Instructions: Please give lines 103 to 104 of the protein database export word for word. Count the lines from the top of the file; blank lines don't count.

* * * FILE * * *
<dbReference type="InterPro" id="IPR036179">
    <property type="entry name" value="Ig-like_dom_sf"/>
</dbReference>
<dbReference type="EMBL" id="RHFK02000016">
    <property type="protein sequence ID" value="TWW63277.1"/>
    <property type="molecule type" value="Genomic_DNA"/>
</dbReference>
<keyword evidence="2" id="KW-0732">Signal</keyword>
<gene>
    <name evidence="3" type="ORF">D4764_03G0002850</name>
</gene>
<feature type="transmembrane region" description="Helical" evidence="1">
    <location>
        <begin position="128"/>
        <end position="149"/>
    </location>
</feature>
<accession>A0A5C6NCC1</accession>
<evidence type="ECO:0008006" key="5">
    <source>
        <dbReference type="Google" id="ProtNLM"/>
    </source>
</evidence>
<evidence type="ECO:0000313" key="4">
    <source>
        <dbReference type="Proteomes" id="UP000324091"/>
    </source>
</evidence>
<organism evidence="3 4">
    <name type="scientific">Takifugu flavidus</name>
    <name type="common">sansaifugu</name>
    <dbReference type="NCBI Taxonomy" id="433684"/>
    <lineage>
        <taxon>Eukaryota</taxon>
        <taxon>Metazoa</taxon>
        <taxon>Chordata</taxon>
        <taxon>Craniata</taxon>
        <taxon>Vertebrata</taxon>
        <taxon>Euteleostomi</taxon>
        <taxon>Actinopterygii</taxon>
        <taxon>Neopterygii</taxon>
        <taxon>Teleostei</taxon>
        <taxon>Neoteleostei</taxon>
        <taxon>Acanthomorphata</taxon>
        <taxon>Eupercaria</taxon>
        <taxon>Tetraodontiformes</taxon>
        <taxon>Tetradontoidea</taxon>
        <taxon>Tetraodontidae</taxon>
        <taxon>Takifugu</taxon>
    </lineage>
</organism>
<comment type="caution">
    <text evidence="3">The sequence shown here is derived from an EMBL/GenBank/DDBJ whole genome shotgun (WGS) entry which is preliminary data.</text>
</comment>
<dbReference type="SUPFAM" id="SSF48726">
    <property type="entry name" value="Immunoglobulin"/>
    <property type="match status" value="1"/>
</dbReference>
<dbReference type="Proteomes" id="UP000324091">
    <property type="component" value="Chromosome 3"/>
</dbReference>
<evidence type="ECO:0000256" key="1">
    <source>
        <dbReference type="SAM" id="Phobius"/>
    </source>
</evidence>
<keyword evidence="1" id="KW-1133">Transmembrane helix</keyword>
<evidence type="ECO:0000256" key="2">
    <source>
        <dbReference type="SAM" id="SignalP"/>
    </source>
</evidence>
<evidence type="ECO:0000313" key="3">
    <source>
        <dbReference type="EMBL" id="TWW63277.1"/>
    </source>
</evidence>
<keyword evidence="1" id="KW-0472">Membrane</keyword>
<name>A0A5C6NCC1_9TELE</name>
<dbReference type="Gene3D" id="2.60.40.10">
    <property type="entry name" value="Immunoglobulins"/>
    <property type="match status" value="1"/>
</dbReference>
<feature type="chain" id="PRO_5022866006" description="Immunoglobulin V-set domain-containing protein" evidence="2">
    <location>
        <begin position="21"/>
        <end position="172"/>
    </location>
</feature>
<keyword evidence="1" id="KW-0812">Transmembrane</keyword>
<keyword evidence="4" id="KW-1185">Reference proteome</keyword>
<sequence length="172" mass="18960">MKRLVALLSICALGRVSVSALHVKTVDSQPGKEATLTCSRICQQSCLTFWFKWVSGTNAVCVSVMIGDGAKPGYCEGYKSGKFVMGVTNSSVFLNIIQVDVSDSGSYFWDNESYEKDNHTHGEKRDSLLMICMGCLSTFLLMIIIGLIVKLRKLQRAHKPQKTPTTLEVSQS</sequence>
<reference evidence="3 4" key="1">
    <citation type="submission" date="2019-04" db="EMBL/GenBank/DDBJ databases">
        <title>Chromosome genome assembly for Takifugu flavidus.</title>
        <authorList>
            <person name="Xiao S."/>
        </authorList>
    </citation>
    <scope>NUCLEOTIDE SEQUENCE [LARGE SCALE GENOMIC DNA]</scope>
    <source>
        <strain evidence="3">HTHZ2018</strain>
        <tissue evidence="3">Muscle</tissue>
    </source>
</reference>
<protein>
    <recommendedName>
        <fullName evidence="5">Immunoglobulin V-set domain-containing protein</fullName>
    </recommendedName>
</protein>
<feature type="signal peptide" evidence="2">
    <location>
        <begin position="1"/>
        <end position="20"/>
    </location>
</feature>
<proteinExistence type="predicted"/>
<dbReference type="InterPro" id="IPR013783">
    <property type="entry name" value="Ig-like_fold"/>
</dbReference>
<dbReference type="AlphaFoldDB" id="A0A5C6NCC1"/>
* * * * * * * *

        <tissue evidence="3">Muscle</tissue>
    </source>